The majority of Spaniards choose to live in apartment buildings. This is an example of a typical residential neighborhood in any Spanish city. The majority of Spanish flats have white walls, stone flooring, and shuttered windows. These internal aspects aid with the survival of individuals throughout the hot summer months.
There are two types of apartments in Spain: residencial (residential) and nobel (luxury). In most cases, people can tell which type of apartment they are looking at by observing the exterior building design. However, this is not always the case - particularly in popular tourist areas where luxury apartments often mimic the designs of traditional townhouses.
Residencial apartments are usually smaller, have fewer rooms, and are generally cheaper than noble apartments. They are also typically less cleanable - due to the number of people who share them, they do not get cleaned as often. Noble apartments are usually larger, have more rooms, and are generally more expensive than residencial ones. They also tend to be cleaner because people who value hygiene and comfort tend to live in noble apartments.
People who can afford it usually prefer to live in nobiles apartments because they know that they will be kept clean and tidy. Those who cannot afford noble apartments or who want to save money would rather live in a residencial apartment because they know that they will not only be able to pay their rent but also have some left over each month.
If you reside in a city in Spain, the most frequent type of accommodation is a flat or apartment, known as a piso in Spanish. Apartment buildings are popular across Spain, however the quality and size of these properties varies greatly, ranging from a modest studio to a 2-story duplex (maisonette) or luxury penthouse. In larger cities you will also find hotel rooms and hostels for less affluent travelers.
In smaller towns and rural areas, you will usually find houses built around a central courtyard. These are known as viviendas or casas de abajo (literally "houses from the bottom up"), because they were built without any internal windows or doors until later. Today, many Spaniards choose to live in apartments in large cities because of the demand for housing and the lack of availability in small towns and rural areas.
People often think that houses in Spain are simple constructions made out of wood, but this is not true. Most houses in Spain are made out of brick or stone, with some exceptions such as wood houses in rural areas. They can have one or more floors, but usually only include one story. Each floor may have one or more rooms where people sleep and eat during their visits to the house. The roof is usually made out of tiles or shingles.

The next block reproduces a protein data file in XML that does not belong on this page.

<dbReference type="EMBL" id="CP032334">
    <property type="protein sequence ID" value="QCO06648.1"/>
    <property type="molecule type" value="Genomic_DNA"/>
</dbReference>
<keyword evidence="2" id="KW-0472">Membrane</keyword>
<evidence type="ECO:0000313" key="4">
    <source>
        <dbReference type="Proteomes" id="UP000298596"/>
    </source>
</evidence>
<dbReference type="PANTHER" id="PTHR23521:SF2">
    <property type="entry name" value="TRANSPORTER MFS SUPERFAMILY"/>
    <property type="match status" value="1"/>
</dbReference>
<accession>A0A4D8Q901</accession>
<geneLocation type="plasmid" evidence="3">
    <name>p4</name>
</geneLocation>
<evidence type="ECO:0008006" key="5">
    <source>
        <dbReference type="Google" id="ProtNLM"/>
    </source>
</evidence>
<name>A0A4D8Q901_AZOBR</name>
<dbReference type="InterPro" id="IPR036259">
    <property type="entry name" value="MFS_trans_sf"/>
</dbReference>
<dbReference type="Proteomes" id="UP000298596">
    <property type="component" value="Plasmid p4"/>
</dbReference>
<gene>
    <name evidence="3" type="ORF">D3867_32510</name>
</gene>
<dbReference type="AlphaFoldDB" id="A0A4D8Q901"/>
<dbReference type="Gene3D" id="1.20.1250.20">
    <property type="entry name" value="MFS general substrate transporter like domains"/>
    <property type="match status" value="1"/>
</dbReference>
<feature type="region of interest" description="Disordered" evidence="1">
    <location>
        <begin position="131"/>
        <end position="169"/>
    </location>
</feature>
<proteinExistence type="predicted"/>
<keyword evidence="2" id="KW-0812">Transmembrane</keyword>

House prices vary significantly by region. Large cities like Madrid and Barcelona have high prices because of their good public transportation systems and selection of shops and restaurants.
According to the most recent European Statistical Office (Eurostat) data, Spain ranks first among European Union (EU) nations with the largest percentage of the population living in apartments: This form of structure is home to 66.5 percent of Spaniards, whereas dwellings are home to 33.1 percent. By comparison, France has an apartment rate of 59.8 percent and a dwelling rate of 40.2 percent. The EU average is 58.0 percent apartments and 42.0 percent dwellings.
Spain's high apartment rate is due to its large young population. In fact, according to Eurostat, among EU countries only Russia has a higher proportion of its population under 15 years of age (36.9 percent). Likewise, a high percentage of households in Spain are made up of one person (23.7 percent), which is above the EU average (20.4 percent).
Furthermore, Spanish law requires that if you rent an apartment it must have at least one bedroom. This is why so many people move to Spain in order to be able to buy a house. In fact, it is estimated that there are more than 9 million empty apartments buildings in Spain waiting for new tenants.
In conclusion, yes, people in Spain live in apartments. Apartments account for nearly two-thirds of all housing structures in Spain. There are several reasons for this phenomenon. First of all, Spain has one of the youngest populations in Europe.